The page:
Atropa belladonna, commonly known as Belladonna or Deadly Nightshade, is a perennial herbaceous plant of the family Solanaceae, native to Europe, North Africa, and Western Asia. The foliage and berries are extremely toxic, containing tropane alkaloids. The drug atropine is derived from this plant. Random right?
In Italian, the word belladonna literally means “beautiful lady”. In the old days in Italy, they used belladonna extracts to dilate the pupils (the black dot at the centre of the coloured ring in your eye) of women, because that’s what - in those days - was considered beautiful. Prolonged usage caused blindness, and that probably had something to do with it going out of fashion.
Belladonna was also used for letters. If in the 18th or whatever century it was, you wanted to send a written letter by hand, but needed to make sure it was kept a secret, you had a little problem. You could either trust that your messenger won’t open it; or you could lace the letter with extract of belladonna.
The moment the messenger lays his eyes on the belladonna laced letter, his pupils would dilate because of its fumes. The normal reflex of the human eyes is to constrict the pupils in response to excess light (ie. a lit lantern). If this does not happen, the recepient would know that the letter has been read, and the promised privacy has been compromised.
If the treacherous messenger hadn't kept to his word, he would soon find that on delivering the precious letter to the correct address, he would be greeted by a bright lantern to light his face. The recipient would take the letter from his hand, fold it in his pocket; and in exeunt, slash his throat before fading into the darkness.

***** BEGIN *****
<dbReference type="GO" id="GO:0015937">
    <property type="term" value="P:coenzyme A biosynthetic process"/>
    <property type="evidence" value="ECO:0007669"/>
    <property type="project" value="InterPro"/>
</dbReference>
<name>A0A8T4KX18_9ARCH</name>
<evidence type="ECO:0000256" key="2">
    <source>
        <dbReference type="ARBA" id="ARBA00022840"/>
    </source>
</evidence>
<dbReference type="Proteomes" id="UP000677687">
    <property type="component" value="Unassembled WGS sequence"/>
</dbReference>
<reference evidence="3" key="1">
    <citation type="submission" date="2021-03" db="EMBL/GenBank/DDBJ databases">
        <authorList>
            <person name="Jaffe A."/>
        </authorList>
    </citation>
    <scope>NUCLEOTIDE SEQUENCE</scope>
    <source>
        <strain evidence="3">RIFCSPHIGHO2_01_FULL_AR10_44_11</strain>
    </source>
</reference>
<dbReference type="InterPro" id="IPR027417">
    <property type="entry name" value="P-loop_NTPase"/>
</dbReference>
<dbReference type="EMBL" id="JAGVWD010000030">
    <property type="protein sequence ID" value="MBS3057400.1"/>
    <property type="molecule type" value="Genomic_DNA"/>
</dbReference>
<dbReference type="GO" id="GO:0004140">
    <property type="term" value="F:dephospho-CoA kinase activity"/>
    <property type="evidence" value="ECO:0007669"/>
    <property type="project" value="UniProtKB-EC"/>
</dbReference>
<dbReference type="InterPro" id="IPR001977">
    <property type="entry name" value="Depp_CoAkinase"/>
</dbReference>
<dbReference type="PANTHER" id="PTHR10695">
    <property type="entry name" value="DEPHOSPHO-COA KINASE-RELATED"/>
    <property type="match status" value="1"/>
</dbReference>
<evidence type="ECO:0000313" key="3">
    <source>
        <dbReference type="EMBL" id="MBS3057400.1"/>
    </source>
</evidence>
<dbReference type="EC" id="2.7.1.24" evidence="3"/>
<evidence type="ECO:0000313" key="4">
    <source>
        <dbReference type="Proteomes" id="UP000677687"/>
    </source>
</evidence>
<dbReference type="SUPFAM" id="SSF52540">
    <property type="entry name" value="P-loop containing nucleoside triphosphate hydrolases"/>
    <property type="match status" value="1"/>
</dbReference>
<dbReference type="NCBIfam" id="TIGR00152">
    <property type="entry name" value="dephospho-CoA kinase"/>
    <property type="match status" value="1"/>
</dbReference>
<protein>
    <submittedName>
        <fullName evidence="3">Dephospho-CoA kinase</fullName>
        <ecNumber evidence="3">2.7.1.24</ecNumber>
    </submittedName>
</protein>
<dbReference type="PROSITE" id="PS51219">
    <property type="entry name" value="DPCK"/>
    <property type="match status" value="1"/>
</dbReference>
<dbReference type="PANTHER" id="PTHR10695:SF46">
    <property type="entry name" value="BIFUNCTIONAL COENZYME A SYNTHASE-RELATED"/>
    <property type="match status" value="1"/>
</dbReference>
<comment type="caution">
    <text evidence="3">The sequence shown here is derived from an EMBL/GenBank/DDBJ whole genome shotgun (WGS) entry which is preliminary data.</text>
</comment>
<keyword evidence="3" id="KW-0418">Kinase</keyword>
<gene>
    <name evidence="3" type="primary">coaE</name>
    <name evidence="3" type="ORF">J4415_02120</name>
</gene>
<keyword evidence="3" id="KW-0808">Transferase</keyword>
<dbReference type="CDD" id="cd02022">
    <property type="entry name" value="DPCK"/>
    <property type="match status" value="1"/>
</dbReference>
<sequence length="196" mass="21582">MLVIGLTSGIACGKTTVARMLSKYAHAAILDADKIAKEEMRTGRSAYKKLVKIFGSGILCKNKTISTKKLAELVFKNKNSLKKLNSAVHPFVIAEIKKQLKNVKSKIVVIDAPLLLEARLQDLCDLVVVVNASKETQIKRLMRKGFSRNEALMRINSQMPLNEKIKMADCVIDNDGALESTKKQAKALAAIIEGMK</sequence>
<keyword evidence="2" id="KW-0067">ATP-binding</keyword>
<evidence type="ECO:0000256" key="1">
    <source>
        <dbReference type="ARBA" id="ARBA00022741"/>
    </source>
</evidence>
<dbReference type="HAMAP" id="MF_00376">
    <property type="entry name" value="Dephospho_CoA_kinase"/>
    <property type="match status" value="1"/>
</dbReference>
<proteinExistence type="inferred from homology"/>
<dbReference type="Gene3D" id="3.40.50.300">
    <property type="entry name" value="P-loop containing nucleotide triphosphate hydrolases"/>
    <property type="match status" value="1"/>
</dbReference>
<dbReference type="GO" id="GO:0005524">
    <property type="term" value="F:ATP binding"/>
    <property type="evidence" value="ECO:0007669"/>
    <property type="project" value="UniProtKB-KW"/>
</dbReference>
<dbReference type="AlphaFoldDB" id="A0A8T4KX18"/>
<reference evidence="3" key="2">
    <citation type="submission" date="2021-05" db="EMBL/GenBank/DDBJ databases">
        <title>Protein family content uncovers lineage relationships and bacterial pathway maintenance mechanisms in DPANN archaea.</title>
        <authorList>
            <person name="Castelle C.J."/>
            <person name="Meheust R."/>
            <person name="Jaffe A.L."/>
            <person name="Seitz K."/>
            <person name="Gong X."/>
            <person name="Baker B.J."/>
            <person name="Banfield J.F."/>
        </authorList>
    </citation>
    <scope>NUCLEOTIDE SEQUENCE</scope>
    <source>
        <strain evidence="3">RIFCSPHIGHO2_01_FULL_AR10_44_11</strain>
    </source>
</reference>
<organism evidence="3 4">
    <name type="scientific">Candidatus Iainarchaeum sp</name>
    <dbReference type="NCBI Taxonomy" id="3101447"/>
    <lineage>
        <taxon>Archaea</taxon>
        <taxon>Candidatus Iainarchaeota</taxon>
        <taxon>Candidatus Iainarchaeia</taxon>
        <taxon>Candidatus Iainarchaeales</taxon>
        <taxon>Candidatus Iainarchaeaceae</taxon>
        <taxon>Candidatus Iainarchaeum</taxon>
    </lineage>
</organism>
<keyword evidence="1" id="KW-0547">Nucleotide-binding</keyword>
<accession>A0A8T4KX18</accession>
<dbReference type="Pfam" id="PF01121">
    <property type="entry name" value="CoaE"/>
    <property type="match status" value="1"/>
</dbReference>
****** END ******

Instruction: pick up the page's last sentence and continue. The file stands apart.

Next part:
The other day, dad was telling me about a case he was treating in the early years of his training. He was a junior resident then. They had just finished operating on a woman, but she had lost so much blood that she went into severe hypotension. Hypotension is basically low blood pressure. The reason why blood pressure is so important, is because without it, the brain wont get enough blood, and consequently the patient can die. So despite huge doses of norepinephrine and atropine, the patient still lay still.
The way it works is that after a long period of low blood supply to the brain, parts of it necessary for human survival can die. While you may still be able to keep the patients heart rate, respiratory rate etc up to normal levels by artifical means; the patient herself is already dead, and nothing more can be done. There is no brain activity, and no reflex response. Thats brain death for you in simple, non-legal terms.
So the doctors frantically asked her to respond to their commands “wink if you can hear us” “Show us your tongue”. No response. They The doctors then looked at her pupils and shone bright light into them; they were both wide open. No light reflex. They all agreed that the patient is brain dead It was upto my dad to inform the relatives of the bad news. He told her nephew in as calm a voice as he could “She’s already gone, her heart is beating but her brain has died.”
The nephew was broken; the family cried for an hour, and cursed the hospital for another. Until finally, the newpew came to her bedside and slowly wept in his native tounge “Please blink”…
The patient blinked.
The doctors swerved back, and huddled around her bed. They looked at each other in disbelief. How could doctors, all trained in the hallowed grounds of the All India Institude of Medical Sciences, possibly declare a patient brain dead when she was alive and well? The problem was almost comical…
We all know the effects of belladonna on the eyes of women; and since Atropine is derived from the same plant, all you need to do is connect the dots.
For those who care: Atropine blocks the Acetylcholine receptors in the myocardium, thus reducing parasympathetic stimulation via the Vagus nerve. The decreased parasympathetic stimulation is what causes an increased heart rate. Thats why it’s used in conjunction with norepinephrine and epinephrine to manage hypovolaemic shock.
Anyway, back to the story. First off, the patient did not understand hindi or english, so she didn’t know what the doctors wanted from her when they asked her to do something. And secondly, because of the high doses of atropine she had been given, her pupils remained dilated. Brain death is a complex and highly debated condition even today, let alone 25 years ago. Two hallmark criteria for braindeath are: lack of auditory and motor responses, and lack of pupil light reflex. Death by belladonna they said, and the rest is history…
In summary, dearest readers, always remember the Atropine. And always remember to keep exploring the world around you. You never know which random piece of information might just save someone’s aunt.